According to the Global Wind Energy Council (GWEC) 2019 was a historyc year for eolic energy. 60.4 GW of new capacity was installed worldwide, the second highest figure in history, amounting to 19% year-on-year growth.
China, USA, UK, India and Spain remain the largest producers. Together they represent 73% of the total 651 GW of wind power capacity worldwide and accounted for 70% of new capacity in 2019.
In addition, 2019 was a record year for offshore wind energy, with 6.1 GW of potency installed, which represents 10% of total wind power installed worldwide.
Onshore wind energy and offshore wind energy present similarities and differences. Their share of total energy production is steadily rising and at Airpes we have been helping to build wind farms, both on land and at sea, for over 15 years. Below we analyze the challenges involved in working in each environment.
Onshore and offshore wind energy: growing markets
Did you know that the average power produced by an onshore wind turbine is between 6 and 7 MW, while offshore wind turbines can reach 10 MW?
This is due to the different characteristics of the environment in which the wind farms are located. The offshore wind’s speed is higher as there are no natural barriers to stop it, which allows the wind turbines to be bigger.
Still, the main difference between onshore and offshore energy is their uneven market penetration. In total, there are 650 GW of wind energy installed worldwide: 90% onshore and 10% offshore.
Both markets are increasing every year, which makes working on new projects possible, both offshore and onshore. What challenges do we face at Airpes when working on each one?
Offshore wind farms: the challenge of working at sea
Offshore wind farms are mega-structures that are built at an average distance of 41 kilometres from the coast and that settle at an average depth of 27.5 metres (source: WindEurope).
This means several engineering challenges: How are the parts of the wind turbine transported to the wind farm? How is the nacelle placed on the tower? And how are the blades assembled?
Having the right lifting equipment is important for the success of the project. For example, one of the biggest challenges we face is placing the necelle on the tower. Weather conditions at sea can be complicated: waves, wind, etc. That is why precision is vital.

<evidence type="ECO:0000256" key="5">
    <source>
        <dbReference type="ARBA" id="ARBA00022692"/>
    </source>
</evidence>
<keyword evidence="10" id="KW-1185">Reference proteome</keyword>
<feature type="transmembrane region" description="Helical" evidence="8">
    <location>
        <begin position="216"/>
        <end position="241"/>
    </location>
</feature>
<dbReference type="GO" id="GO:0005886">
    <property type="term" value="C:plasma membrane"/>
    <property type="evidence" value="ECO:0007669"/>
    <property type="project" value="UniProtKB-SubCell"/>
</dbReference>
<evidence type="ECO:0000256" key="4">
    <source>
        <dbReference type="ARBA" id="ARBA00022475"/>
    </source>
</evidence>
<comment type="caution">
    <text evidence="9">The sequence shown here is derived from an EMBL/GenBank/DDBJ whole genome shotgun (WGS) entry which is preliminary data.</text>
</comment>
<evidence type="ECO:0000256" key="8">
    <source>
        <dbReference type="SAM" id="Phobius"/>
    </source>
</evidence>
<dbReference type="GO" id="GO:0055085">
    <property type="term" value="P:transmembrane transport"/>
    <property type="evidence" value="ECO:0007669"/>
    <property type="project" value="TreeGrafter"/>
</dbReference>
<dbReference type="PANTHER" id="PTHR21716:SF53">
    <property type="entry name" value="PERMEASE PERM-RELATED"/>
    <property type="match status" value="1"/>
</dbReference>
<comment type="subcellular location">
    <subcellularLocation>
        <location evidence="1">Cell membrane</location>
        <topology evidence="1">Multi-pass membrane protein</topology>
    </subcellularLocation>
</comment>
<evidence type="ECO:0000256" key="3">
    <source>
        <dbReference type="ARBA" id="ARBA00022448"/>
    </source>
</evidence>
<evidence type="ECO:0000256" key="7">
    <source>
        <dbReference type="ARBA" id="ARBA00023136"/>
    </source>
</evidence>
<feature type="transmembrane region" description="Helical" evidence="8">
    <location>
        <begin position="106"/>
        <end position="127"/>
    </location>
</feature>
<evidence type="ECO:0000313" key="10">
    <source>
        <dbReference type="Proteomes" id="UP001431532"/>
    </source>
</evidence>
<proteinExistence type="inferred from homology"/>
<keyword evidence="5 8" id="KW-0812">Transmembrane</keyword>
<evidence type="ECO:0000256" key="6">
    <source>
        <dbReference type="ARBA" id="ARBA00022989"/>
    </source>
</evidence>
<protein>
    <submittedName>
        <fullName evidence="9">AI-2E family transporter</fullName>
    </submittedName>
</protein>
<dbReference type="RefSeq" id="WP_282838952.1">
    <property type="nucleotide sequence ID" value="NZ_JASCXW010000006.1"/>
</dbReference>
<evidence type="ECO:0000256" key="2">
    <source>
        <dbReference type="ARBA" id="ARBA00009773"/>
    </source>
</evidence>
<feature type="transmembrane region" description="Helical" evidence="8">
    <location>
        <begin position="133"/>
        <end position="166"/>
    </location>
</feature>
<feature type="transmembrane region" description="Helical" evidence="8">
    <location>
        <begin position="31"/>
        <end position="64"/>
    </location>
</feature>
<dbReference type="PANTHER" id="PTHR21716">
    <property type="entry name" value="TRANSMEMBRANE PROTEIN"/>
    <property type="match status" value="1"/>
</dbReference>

Take a look at how we designed, tested and implemented a specific lifting system for these situations: Handling and transport of nacelles in WTG Towers.
Onshore wind farms: the challenge of facing gravity
Onshore wind farms don’t have to face the waves, but they account for 90% of the world’s wind energy production. That is why their equipment’s maintenance is vitally important.
Setting up an onshore wind farm presents many challenges. Some of the most important are:
- Adapting the construction to the orography
- Having the equipment always ready.
For example, it isn’t profitable to assemble a crane every time the blade of a nacelle has to be changed. For this reason, at Airpes we designed a system that allows the blades to be replaced without a crane: Airpes’ Craneless Wind Turbine Rotor Blade Exchange System.
Airpes: your partner in wind energy projects
Setting up a wind farm is not an easy task, both onshore or offshore, but with the right travel companions, it can be made easier.
Since 2003, Airpes has specialized in lifting solutions for the wind industry. Each client has specific needs: the geographical location of the wind farm, the characteristics of the equipment, etc. that make each project different. This has led us, for example, to develop different ways of assembling the blades of wind turbines.
At Airpes we have extensive experience in the engineering of lifting systems and are prepared to help your company in the wind energy sector. Get in touch with us and let us know what we can help you with.